An essential fact about rats is that they drag there underside everywhere they go. Dragging their underside means rats leave their scent everywhere. Leaving their scent everywhere serves two purposes. The first it allows rats to find their way in the dark quickly.  Second, leaving a scent alerts other rats of their presence, or at least that rats had lived there at some point.

Every rat trapping professional knows that because of the scent trails, just getting rid of the current population is not enough. If all of the openings are not sealed up, it is just a matter of time before more rats pick up the smell and move into the area. Guaranteed. I cannot emphasize this point enough if you do not effectively seal up every opening; your rats will return…every time.  

Every rat elimination job starts with a thorough inspection. Just setting rat traps and not sealing the openings will only result in you trapping rats for the rest of eternity; a fate far worse than that of Sisyphus.  

Many people fail at eliminating rats because of an incomplete inspection. It is critical to inspect everything from the ground to the roof very carefully. Yes, you must inspect the roof.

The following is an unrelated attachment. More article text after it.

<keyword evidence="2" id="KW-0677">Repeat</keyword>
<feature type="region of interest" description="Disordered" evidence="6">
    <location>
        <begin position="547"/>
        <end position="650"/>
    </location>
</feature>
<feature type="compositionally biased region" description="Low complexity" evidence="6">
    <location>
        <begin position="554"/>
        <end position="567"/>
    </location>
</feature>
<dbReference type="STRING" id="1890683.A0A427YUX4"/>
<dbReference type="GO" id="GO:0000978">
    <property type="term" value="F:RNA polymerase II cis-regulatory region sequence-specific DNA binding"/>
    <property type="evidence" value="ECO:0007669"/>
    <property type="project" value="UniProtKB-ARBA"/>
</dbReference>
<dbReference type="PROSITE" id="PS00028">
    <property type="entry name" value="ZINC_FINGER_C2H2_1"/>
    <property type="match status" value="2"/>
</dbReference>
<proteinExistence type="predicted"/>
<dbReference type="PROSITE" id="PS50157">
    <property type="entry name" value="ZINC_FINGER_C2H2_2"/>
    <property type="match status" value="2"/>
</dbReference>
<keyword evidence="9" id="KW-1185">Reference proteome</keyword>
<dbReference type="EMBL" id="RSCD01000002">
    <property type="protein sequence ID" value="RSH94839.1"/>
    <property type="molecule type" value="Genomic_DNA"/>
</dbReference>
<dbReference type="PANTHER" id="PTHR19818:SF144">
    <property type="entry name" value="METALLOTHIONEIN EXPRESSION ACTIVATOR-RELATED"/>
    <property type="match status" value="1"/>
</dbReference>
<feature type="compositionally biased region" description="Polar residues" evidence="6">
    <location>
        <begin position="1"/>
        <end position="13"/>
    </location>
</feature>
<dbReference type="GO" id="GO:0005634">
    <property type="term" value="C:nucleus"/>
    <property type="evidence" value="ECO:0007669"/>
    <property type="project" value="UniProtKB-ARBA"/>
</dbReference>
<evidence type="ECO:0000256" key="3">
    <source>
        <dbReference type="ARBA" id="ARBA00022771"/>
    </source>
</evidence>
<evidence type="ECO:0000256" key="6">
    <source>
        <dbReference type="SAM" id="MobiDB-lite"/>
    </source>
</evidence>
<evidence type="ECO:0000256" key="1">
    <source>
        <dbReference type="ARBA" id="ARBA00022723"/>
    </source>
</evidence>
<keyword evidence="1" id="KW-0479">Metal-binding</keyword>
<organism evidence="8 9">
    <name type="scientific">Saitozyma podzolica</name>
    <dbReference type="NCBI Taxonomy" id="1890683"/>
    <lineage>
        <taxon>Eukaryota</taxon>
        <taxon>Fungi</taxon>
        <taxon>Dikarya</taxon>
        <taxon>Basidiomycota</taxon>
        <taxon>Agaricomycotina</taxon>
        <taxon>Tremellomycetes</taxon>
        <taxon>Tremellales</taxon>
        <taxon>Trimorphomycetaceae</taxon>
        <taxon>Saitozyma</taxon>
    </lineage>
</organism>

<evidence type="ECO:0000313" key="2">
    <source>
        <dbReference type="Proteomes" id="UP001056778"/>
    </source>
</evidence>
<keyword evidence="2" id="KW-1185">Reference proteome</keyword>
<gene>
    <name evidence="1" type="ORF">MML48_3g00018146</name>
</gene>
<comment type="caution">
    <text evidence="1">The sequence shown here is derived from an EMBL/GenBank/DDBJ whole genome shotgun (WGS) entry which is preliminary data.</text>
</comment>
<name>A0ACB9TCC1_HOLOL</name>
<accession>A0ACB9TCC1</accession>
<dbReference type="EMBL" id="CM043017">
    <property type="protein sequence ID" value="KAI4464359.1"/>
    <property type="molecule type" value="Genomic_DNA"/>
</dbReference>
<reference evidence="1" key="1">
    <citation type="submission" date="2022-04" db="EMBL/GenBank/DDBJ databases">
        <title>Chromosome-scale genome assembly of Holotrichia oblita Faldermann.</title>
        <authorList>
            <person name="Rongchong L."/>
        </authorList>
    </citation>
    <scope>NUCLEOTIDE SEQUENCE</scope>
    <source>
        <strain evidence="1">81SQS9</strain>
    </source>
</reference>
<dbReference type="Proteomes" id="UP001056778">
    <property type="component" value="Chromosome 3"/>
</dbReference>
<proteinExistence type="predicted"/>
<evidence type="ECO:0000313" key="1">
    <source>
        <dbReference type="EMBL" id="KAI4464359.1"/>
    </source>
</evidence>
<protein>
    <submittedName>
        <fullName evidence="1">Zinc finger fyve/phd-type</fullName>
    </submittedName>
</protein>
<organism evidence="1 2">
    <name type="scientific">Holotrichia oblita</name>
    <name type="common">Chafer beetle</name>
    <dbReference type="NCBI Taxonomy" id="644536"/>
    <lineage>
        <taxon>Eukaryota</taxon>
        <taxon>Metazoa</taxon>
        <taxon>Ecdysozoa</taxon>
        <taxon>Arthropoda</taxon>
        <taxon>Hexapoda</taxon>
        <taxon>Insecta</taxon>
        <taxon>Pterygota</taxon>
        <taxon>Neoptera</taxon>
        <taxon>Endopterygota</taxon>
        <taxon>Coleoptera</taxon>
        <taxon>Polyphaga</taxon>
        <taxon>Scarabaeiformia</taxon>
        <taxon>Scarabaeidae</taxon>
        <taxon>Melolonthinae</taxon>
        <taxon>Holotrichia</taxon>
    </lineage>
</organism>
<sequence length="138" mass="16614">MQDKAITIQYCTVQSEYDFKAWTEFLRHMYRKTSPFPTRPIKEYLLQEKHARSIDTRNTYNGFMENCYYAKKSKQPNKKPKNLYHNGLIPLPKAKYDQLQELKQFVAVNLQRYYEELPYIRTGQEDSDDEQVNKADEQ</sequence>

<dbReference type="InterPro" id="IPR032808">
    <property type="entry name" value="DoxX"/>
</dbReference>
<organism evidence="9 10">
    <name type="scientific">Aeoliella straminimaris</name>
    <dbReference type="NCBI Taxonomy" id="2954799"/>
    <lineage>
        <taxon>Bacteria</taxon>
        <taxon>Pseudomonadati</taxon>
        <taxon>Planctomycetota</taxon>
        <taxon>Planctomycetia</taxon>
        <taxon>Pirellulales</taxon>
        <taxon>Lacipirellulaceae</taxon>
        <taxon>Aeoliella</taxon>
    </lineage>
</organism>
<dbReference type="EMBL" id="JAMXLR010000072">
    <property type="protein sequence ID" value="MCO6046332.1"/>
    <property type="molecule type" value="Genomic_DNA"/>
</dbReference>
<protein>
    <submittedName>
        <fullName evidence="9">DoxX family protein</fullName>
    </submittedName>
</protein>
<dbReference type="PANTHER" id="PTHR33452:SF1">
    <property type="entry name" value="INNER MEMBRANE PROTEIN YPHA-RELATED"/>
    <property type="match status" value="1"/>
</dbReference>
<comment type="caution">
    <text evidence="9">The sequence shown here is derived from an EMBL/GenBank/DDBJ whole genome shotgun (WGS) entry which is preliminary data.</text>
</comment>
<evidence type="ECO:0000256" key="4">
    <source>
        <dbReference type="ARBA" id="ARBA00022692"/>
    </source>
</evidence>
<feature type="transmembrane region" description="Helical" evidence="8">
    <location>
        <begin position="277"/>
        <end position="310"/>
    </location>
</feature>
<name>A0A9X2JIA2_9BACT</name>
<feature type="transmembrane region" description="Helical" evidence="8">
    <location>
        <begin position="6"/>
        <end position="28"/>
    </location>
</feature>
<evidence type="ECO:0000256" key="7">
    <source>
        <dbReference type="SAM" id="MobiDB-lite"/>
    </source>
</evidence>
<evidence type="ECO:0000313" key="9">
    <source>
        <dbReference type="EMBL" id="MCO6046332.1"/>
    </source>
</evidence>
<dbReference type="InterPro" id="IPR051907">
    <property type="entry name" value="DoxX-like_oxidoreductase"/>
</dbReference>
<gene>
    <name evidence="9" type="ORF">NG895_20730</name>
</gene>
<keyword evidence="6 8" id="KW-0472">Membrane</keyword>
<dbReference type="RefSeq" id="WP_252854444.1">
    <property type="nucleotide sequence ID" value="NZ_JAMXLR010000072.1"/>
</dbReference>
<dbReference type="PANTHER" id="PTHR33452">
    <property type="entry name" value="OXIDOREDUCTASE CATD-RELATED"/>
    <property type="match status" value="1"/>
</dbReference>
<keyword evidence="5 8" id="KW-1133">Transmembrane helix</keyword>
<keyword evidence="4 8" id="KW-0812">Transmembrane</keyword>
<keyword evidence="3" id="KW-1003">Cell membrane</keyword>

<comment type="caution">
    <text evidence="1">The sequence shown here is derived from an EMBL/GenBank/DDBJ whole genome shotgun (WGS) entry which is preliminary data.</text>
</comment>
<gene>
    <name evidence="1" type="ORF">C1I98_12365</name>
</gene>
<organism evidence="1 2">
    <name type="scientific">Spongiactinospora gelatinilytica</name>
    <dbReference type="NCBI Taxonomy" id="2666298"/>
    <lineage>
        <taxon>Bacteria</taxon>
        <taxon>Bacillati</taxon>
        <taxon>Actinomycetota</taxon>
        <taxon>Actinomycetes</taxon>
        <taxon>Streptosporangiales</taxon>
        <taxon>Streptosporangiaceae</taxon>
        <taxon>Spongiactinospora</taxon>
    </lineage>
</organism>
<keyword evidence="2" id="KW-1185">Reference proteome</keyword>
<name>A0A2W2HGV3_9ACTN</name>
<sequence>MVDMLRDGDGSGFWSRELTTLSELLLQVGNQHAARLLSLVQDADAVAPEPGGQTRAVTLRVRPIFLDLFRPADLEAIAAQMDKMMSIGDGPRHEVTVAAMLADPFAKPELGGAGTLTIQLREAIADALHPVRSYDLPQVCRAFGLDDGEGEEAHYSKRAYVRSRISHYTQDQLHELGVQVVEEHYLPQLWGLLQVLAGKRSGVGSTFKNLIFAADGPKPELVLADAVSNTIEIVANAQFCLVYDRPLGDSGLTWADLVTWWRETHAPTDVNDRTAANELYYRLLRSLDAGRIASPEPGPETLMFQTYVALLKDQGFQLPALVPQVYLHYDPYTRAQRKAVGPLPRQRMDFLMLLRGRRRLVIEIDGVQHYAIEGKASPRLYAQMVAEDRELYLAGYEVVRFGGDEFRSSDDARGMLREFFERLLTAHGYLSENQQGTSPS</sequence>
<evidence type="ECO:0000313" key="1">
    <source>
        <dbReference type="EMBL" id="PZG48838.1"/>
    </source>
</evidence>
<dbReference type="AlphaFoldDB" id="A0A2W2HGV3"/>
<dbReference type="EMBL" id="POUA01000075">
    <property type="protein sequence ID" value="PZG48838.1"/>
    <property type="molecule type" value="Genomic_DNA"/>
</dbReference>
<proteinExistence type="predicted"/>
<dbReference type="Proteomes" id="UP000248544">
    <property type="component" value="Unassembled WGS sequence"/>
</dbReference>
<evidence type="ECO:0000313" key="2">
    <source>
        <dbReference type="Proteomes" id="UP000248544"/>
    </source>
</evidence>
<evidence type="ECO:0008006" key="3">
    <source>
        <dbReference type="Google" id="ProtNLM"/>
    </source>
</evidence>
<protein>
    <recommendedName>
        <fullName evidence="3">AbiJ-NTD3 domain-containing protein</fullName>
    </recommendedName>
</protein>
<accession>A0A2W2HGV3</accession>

Stuff every possible entrance with a plastic grocery bag. Stuffing the opening acts as your “mark.” Mark the holes to indicate whether or not there is activity. If 3-5 days pass and the plastic stuffed in the hole (the “mark”), we know that is not an active opening, and it needs to be sealed.

With only a few exceptions, the best trap for trapping rats will be the old-fashioned good ol’ snap trap. Victor makes my favorite rat trap. There are exceptions, and certain situations will require different traps. However, the staple tool in your toolbox is going to the Victor snap trap made for rats.

For the more squeamish, there is also the Victor “Power Kill” snap trap that makes it easier to remove the dead rat without having to touch it. These are very effective trap and recommended for the homeowner. Power Kill traps are high quality but not as cost effective as the Victor wooden snap traps for professional use. Part of the reason for this is that many times, traps are quickly discarded or never retrieved.